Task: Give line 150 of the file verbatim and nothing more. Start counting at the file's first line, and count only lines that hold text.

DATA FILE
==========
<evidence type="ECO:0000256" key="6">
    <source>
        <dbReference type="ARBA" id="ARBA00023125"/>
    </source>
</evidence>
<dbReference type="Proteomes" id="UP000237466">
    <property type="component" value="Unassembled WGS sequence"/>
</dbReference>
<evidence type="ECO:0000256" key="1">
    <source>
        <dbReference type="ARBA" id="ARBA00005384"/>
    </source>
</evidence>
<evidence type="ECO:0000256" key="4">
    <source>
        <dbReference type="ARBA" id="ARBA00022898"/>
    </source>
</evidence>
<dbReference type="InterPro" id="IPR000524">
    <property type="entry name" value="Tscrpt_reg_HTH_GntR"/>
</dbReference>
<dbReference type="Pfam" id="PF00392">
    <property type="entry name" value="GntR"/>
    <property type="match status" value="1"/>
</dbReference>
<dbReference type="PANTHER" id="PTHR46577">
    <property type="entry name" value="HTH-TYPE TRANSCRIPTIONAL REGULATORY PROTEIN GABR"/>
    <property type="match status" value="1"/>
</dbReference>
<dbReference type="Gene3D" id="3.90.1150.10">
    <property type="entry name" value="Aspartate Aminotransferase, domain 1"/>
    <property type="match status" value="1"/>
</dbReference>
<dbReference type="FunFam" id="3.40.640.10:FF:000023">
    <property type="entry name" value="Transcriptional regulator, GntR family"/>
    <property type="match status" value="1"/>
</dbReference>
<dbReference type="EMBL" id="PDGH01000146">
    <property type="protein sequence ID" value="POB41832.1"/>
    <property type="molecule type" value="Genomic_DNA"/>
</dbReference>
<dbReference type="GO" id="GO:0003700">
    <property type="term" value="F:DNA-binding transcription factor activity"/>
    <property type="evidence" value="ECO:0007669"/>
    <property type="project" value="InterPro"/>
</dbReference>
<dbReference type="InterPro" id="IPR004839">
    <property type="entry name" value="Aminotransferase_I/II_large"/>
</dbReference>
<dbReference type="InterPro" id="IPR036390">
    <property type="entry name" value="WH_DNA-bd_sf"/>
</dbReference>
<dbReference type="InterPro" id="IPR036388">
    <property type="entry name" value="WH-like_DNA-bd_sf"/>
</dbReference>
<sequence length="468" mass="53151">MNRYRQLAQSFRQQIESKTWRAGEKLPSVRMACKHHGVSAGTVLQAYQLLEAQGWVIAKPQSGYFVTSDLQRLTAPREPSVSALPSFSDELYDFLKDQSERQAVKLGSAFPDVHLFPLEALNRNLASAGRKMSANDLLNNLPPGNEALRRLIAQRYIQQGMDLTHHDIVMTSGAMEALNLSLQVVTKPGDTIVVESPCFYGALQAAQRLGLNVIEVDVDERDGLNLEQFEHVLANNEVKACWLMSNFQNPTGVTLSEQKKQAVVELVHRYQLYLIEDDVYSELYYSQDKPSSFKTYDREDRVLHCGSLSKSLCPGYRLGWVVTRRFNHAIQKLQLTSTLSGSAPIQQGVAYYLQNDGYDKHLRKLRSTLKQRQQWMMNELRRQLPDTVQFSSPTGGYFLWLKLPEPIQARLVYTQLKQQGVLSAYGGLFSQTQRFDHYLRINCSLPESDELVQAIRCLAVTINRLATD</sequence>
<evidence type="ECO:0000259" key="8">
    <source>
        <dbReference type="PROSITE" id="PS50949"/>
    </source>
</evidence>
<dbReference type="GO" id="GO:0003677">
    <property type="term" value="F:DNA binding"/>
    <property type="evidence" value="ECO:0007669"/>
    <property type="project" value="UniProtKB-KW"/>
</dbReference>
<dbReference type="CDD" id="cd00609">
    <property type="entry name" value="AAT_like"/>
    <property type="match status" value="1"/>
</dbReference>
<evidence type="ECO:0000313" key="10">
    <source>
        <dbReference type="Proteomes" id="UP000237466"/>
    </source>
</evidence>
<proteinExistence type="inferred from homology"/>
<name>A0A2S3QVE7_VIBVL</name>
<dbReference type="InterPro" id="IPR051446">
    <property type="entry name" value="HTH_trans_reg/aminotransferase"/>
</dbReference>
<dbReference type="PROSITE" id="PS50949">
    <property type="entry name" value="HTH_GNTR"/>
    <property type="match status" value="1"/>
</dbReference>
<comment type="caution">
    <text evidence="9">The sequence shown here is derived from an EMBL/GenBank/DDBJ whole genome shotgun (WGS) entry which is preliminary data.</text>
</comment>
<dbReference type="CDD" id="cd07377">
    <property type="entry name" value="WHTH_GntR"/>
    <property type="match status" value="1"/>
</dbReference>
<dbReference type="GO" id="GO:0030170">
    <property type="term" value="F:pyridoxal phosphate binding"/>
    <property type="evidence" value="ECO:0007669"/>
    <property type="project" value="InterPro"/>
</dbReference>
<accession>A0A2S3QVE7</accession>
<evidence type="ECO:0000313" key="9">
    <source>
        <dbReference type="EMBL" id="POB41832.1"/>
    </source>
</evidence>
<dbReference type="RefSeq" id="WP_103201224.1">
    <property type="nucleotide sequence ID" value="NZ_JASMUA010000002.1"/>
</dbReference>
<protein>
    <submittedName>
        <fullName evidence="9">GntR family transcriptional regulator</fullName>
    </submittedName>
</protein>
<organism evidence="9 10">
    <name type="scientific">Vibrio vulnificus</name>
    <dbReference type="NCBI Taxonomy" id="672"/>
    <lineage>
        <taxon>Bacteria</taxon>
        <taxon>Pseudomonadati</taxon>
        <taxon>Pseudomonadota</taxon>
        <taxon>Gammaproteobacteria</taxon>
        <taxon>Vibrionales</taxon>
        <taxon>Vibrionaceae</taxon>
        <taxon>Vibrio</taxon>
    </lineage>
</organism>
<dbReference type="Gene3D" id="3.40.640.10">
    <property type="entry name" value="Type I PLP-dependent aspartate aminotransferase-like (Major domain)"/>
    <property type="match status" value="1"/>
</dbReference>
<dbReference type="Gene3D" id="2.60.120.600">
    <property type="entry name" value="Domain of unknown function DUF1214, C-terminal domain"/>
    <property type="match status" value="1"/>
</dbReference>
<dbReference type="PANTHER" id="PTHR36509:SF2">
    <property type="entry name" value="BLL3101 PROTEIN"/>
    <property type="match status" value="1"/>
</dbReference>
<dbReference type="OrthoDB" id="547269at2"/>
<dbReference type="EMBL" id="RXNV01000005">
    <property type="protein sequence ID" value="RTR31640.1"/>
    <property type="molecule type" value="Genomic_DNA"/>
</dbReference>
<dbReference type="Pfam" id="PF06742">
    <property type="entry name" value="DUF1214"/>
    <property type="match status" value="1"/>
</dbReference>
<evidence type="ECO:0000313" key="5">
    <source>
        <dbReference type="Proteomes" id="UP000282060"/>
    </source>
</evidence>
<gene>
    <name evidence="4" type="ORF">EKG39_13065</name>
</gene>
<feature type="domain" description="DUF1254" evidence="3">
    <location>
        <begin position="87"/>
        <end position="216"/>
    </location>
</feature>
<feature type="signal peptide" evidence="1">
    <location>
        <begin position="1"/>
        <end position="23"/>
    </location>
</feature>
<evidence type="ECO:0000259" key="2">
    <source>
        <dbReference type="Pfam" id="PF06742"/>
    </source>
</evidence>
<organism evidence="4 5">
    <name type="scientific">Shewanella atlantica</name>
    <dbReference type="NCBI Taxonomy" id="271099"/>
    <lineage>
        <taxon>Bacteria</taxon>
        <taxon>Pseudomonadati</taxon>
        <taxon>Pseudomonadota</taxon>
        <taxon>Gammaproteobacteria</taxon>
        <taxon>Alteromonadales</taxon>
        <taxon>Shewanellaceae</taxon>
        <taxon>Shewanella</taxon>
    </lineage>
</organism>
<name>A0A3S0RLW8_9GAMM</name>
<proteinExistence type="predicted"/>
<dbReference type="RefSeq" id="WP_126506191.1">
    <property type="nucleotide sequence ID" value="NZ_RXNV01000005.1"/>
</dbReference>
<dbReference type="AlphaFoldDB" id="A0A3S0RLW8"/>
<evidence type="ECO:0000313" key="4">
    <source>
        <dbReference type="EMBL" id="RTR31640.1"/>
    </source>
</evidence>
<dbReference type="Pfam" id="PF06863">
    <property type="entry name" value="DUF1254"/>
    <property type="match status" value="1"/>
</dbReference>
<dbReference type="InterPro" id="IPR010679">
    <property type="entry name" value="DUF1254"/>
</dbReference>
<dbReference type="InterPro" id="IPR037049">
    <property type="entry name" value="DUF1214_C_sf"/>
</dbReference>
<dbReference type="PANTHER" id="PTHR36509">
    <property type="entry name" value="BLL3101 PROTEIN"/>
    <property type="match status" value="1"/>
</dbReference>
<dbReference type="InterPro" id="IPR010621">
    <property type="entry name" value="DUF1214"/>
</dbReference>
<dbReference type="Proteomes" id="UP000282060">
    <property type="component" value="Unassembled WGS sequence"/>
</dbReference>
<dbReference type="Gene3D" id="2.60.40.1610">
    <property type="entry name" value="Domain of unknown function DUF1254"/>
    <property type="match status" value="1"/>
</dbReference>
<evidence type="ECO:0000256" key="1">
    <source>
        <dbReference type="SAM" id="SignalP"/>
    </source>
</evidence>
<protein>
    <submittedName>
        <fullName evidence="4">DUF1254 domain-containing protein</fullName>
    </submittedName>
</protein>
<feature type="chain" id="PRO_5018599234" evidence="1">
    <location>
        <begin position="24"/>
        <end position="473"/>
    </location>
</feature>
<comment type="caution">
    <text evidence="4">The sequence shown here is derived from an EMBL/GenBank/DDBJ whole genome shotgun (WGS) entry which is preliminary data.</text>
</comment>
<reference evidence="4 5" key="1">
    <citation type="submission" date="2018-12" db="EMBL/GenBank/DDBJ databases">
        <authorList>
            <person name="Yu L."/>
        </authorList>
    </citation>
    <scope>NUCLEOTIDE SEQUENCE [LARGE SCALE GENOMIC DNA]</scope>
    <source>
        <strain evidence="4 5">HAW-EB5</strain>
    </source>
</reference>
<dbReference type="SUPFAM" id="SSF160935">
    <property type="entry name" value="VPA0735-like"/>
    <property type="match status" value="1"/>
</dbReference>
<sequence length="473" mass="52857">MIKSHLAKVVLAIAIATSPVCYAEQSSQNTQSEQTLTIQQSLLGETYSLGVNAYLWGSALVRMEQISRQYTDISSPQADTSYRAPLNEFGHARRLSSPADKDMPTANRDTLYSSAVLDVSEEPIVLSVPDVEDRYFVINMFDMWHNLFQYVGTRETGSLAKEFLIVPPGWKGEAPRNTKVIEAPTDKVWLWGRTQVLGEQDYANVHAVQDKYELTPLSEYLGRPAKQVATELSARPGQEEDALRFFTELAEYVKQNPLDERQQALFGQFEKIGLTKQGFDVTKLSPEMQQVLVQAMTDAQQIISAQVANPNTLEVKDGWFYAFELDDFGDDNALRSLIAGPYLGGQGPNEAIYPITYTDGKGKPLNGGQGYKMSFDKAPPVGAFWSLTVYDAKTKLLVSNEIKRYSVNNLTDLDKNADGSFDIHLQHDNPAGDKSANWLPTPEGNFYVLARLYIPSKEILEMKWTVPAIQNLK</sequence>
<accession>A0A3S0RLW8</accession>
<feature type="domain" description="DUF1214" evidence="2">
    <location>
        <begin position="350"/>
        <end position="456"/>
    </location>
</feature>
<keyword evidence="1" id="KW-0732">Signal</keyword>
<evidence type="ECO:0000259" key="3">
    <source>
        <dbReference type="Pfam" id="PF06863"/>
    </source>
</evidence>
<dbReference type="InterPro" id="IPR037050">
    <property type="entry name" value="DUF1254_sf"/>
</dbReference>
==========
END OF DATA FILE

<gene>